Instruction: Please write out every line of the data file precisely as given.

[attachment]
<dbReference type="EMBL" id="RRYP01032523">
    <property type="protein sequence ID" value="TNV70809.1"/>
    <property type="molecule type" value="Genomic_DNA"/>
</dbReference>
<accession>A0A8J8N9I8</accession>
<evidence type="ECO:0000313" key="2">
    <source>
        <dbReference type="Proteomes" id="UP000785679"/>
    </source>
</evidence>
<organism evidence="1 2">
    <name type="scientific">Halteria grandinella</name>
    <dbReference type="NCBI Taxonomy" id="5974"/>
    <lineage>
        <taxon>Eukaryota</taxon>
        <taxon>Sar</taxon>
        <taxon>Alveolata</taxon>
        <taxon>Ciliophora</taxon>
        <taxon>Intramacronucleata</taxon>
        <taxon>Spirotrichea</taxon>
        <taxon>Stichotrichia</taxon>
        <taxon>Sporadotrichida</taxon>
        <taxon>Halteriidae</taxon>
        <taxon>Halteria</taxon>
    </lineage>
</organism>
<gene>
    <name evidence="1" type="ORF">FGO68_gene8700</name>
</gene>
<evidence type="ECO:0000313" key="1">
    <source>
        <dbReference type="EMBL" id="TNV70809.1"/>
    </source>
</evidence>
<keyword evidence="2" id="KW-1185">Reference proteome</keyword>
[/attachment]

<dbReference type="EMBL" id="RRYP01032523">
    <property type="protein sequence ID" value="TNV70809.1"/>
    <property type="molecule type" value="Genomic_DNA"/>
</dbReference>
<accession>A0A8J8N9I8</accession>
<evidence type="ECO:0000313" key="2">
    <source>
        <dbReference type="Proteomes" id="UP000785679"/>
    </source>
</evidence>
<organism evidence="1 2">
    <name type="scientific">Halteria grandinella</name>
    <dbReference type="NCBI Taxonomy" id="5974"/>
    <lineage>
        <taxon>Eukaryota</taxon>
        <taxon>Sar</taxon>
        <taxon>Alveolata</taxon>
        <taxon>Ciliophora</taxon>
        <taxon>Intramacronucleata</taxon>
        <taxon>Spirotrichea</taxon>
        <taxon>Stichotrichia</taxon>
        <taxon>Sporadotrichida</taxon>
        <taxon>Halteriidae</taxon>
        <taxon>Halteria</taxon>
    </lineage>
</organism>
<gene>
    <name evidence="1" type="ORF">FGO68_gene8700</name>
</gene>
<evidence type="ECO:0000313" key="1">
    <source>
        <dbReference type="EMBL" id="TNV70809.1"/>
    </source>
</evidence>
<keyword evidence="2" id="KW-1185">Reference proteome</keyword>